2019: The weather year that was
Do you love weather? Well then, as they say on “The Price is Right,” “Come on down!”
Down to UMPI, that is, to grab one of four, free-of-charge spots remaining for my old-school weather course on learning how to “read the sky.” We’ll talk about sky clues and what they can tell you about impending weather, and many other useful ways to “use” your knowledge of weather to your advantage. Classes are Mondays and Wednesdays from 12:30 to 1:45. Call Pam Easler at 768-9450 to sign up. The first class is today, Jan. 22, but if you miss it just come for the next on Monday, Jan. 27.
Now, let’s look back at the weather year just past: 2019.
First, a quick primer. Average temperature for a year is calculated by taking the average temp for the day (high + low, divided by two), and then doing that for all the days of the month. Then you add the daily averages for the entire month together, and divide by the number of days in that month (28, 30, or 31). And presto, you’ve got your average monthly temperature. Lastly, add all of the average monthly temps together and divide by 12, and you have your average yearly temperature.
It’s important to note the average temperature tells you nothing about the seasonal temperature range for a given location. In Caribou that range is quite large. At the coldest time in mid-January, the averages are a high of 19 and a low of 0, whereas at the warmest time of the year, in mid-July, the averages are a high of 76 and a low of 56. So if you are ever looking to move somewhere, make sure to investigate the range, and not just the yearly average.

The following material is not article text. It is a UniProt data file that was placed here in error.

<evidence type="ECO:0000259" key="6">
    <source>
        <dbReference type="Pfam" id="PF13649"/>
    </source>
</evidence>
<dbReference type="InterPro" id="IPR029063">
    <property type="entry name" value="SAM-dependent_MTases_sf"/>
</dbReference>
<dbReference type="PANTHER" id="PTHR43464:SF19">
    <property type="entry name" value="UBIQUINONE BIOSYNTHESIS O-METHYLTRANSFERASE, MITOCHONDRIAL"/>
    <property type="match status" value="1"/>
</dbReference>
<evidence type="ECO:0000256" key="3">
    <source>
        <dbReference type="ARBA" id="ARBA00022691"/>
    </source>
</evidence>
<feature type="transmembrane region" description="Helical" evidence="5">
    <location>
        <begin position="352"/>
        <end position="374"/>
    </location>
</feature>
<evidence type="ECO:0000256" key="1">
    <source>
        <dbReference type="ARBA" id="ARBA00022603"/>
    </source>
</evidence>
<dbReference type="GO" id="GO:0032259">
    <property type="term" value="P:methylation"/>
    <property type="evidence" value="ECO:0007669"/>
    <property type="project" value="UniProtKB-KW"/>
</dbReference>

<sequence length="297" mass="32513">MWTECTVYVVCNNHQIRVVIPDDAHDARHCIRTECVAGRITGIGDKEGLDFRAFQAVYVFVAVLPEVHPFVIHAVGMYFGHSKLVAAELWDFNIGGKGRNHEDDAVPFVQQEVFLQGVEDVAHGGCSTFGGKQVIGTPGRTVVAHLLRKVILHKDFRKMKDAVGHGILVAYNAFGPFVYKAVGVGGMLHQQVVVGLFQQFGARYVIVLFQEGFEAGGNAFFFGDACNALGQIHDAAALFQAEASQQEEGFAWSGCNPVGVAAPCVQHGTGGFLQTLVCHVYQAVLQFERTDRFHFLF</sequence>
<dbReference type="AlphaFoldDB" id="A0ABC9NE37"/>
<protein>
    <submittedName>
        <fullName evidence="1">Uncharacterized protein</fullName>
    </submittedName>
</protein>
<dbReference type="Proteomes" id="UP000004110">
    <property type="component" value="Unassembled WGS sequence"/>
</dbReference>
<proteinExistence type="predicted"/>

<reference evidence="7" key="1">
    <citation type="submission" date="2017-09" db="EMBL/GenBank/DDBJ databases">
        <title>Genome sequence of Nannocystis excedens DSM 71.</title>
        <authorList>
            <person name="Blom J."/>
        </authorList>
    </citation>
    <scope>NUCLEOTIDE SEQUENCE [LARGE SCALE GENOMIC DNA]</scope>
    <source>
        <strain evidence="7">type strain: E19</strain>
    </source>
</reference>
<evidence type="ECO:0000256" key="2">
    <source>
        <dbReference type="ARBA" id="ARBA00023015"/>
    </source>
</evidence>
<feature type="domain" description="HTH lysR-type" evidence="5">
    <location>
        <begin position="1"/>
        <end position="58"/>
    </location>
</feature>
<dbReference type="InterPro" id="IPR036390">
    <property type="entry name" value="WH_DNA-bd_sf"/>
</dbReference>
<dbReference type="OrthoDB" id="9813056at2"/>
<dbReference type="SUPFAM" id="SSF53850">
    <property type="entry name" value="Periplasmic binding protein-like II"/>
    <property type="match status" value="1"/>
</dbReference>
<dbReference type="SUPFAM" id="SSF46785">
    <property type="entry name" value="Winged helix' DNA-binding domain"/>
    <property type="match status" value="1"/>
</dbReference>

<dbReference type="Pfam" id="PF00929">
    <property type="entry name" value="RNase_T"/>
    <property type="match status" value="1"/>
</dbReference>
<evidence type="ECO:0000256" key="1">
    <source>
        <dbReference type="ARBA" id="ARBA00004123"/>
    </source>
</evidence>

At Caribou, the average temperature in 2019 was the coldest of the entire decade. The value of 39.6 degrees was the coldest year since 2009, and was also the only year in the decade with an average temperature below 40 degrees. A total of 154.5 inches of snow fell during the calendar year, which was the most since 2008 and was 42.7 inches above average. (By the way, climate stats in this column are courtesy of NWS Caribou.)
In Houlton, the average temperature in 2019 was 39.2 degrees, which made it the coldest year of the decade and the coldest year since 2004.
Here are some of the monthly highlights from 2019. When you see the term “on record,” note that records at Caribou were initiated in 1939.
The big January story was the snow blitz. In Caribou, 59.8 inches of snow fell, which buried the old January record of 44.5 inches in 1994. In addition, January was just one-tenth of an inch shy of the snowiest month on record, December of 1972. It’s certainly worth nothing that the 59.8 inches which fell in January of 2019, was only two-tenths shy of 5 feet. Five feet in a single month — now that’s a snowy month. A severe winter storm Jan. 20 dumped 1 to 2 feet of snow across The County. Extensive blowing and drifting followed the storm, leading to snow drifts several feet deep across portions of Route 1.
A major blowing snow event occurred in February. Strong winds followed a snowstorm on the 24th into the 25th, and produced extensive blowing and drifting for two days. Snow drifts were extreme, with some more than 10 feet high high, closing many roads in The County.